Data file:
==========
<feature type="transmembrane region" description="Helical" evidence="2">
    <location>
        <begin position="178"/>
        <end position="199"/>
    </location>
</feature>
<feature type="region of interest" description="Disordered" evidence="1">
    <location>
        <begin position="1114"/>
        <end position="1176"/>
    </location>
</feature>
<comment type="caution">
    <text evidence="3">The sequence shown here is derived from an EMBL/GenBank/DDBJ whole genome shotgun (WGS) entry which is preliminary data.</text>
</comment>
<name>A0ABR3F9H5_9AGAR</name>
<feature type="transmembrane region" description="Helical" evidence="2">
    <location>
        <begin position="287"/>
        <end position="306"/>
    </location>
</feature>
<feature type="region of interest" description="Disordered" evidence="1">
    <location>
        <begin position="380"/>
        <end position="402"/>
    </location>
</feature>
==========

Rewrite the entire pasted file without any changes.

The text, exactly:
<feature type="transmembrane region" description="Helical" evidence="2">
    <location>
        <begin position="178"/>
        <end position="199"/>
    </location>
</feature>
<feature type="region of interest" description="Disordered" evidence="1">
    <location>
        <begin position="1114"/>
        <end position="1176"/>
    </location>
</feature>
<comment type="caution">
    <text evidence="3">The sequence shown here is derived from an EMBL/GenBank/DDBJ whole genome shotgun (WGS) entry which is preliminary data.</text>
</comment>
<name>A0ABR3F9H5_9AGAR</name>
<feature type="transmembrane region" description="Helical" evidence="2">
    <location>
        <begin position="287"/>
        <end position="306"/>
    </location>
</feature>
<feature type="region of interest" description="Disordered" evidence="1">
    <location>
        <begin position="380"/>
        <end position="402"/>
    </location>
</feature>